• THE SKLAR BROTHERS - HENDERSONS AND DAUGHTERSThe Sklars don’t only bring big funny when they’re in the skin of other characters, they also take on topics as themselves with the skill of a well-seasoned news team, albeit a team that prefers to report on Margaret Cho as Mr. Miyagi in a Karate Kid remake or what racist hats would look like. Simply put, this is an amazing project packed with tons of laughs. There are no “Let’s skip this one” tracks to be found and the humor doesn't diminish an iota with repeated listenings. 

  • AUGGIE SMITH - SMELL THE THUNDERI like Auggie Smith. I like the fact that he doesn’t waste any time and gets right down to business. He takes to the stage and immediately digs in, setting his sites on The South and…well…he doesn’t exactly blame them for the BP oil spill but he makes a heck of a case for not feeling bad for the people of Alabama who are seeking help. And that’s just in the first three minutes. I love it.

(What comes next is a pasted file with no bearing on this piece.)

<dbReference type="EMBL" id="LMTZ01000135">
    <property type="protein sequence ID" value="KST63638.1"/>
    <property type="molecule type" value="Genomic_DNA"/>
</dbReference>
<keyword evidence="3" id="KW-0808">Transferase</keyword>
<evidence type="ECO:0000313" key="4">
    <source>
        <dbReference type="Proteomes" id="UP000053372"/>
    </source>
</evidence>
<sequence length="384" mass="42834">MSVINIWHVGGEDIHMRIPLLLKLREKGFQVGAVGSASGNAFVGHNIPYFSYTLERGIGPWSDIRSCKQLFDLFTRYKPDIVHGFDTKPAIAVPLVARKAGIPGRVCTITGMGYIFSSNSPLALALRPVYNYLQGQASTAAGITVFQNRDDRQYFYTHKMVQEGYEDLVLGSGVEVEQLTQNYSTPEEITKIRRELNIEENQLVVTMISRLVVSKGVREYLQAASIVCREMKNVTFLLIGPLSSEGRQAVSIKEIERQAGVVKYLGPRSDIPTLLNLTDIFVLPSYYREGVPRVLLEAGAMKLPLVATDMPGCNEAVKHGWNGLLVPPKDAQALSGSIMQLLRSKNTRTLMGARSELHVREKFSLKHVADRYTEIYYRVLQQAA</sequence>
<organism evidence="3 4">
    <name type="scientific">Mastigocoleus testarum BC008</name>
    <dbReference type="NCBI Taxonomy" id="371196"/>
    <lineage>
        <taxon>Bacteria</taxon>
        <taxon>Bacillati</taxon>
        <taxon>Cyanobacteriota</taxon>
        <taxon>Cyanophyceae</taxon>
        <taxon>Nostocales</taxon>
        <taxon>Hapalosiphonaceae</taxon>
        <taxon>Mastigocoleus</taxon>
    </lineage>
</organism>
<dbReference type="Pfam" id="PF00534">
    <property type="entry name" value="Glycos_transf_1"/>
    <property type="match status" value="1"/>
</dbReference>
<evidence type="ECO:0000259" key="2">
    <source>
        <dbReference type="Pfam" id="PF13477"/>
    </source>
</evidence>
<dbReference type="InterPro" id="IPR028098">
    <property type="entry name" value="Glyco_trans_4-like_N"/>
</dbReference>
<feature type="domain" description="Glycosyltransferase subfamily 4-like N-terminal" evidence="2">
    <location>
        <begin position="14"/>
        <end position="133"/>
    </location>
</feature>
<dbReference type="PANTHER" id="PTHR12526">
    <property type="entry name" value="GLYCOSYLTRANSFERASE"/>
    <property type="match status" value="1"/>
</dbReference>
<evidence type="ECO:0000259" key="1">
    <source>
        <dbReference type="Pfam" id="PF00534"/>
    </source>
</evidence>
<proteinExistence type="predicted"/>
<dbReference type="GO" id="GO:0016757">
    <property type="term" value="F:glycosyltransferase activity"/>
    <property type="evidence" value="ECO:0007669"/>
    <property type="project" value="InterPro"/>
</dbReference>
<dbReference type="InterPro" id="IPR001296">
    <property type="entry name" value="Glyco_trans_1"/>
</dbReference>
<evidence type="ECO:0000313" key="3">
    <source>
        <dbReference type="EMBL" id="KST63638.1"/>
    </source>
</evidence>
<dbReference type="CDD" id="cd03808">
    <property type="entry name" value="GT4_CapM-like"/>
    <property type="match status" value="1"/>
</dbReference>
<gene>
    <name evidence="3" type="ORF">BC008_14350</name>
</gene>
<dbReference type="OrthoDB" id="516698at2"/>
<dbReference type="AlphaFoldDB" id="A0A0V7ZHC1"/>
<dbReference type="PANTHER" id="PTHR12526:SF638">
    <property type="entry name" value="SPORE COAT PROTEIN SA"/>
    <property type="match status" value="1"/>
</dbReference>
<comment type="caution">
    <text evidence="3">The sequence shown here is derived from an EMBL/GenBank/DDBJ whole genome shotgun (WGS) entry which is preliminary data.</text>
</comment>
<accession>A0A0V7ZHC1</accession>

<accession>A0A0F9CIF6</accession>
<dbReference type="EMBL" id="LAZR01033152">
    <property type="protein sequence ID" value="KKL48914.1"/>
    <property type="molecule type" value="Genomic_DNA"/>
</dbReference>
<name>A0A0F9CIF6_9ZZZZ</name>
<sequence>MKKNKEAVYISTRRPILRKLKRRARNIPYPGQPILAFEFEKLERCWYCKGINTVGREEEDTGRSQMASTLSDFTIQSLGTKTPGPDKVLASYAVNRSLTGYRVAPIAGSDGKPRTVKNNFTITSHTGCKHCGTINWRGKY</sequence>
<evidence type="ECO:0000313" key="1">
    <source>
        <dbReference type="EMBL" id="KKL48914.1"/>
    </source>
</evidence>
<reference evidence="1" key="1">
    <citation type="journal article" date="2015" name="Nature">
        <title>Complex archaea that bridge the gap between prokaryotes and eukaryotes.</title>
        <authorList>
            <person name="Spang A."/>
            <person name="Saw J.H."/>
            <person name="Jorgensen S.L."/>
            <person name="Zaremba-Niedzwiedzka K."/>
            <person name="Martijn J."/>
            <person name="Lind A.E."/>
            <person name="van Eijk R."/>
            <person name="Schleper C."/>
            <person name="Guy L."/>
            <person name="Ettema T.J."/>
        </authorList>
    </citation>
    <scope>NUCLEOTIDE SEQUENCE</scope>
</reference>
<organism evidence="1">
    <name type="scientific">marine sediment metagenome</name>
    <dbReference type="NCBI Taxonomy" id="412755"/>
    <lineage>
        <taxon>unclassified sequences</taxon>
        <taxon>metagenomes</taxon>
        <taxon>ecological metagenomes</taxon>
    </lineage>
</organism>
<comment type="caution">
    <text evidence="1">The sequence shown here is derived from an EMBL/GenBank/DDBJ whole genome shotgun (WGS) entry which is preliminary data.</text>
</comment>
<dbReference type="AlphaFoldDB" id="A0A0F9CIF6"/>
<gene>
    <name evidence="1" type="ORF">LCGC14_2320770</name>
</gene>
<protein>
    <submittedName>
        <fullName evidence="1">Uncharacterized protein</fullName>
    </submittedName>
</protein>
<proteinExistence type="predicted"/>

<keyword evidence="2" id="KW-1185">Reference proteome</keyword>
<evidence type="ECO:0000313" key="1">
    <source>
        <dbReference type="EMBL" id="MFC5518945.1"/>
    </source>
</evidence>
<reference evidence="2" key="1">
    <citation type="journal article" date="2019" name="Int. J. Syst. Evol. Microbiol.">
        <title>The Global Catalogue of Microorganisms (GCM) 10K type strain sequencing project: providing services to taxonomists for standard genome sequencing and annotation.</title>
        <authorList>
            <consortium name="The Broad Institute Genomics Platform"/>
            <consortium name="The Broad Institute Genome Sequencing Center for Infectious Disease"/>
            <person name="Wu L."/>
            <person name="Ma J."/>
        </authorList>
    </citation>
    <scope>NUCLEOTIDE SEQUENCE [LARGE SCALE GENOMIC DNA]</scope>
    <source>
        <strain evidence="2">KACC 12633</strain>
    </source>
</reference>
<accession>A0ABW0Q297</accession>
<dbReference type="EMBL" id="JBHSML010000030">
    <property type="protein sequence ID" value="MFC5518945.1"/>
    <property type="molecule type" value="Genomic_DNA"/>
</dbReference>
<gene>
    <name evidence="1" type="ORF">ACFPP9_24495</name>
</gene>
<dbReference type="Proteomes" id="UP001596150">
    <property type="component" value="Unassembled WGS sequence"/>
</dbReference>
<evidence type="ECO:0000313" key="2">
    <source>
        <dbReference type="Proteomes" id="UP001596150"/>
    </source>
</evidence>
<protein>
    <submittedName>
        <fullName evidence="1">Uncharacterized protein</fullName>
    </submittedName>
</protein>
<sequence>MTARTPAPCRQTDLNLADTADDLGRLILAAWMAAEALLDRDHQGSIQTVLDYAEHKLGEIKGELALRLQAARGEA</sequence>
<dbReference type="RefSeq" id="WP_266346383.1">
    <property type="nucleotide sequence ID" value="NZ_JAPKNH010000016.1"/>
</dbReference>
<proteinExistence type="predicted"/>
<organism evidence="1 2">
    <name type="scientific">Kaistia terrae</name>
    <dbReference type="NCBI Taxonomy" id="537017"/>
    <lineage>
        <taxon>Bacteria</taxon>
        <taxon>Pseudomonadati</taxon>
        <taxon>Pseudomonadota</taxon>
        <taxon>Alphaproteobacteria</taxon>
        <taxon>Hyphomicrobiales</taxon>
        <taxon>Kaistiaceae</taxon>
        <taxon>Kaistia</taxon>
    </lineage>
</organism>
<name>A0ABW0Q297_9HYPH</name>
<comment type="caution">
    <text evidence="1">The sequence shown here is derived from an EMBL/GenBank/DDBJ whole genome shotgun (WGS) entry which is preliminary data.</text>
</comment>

• DANIEL TOSH - HAPPY THOUGHTSMy expectations going in to Happy Thoughts were pretty high, I’ll admit it. I’m a big fan of Tosh’s past two releases as well as his TV show, Tosh.0. I tried not to get myself too hyped up about this new project, as I felt I was setting myself up for disappointment. I knew there was no way it could be as funny as I wished it would be. I was wrong. As high as my expectations were, Tosh blew them away. 

  • REGGIE WATTS - LIVE AT THIRD MAN RECORDSFans of Reggie Watts, the one-man improvisational music-looping genius, know what to expect when they go see him perform live. To put it simply, they expect everything and Watts never disappoints. Folks unfamiliar with his scattered off-the-wall-ness are in for an experience they won’t soon forget and on this EP you get the sense that’s exactly the people Watts is aiming for. It’s easier to throw the audience for a loop – or in this case loops – when they don’t know they’re about to be thrown.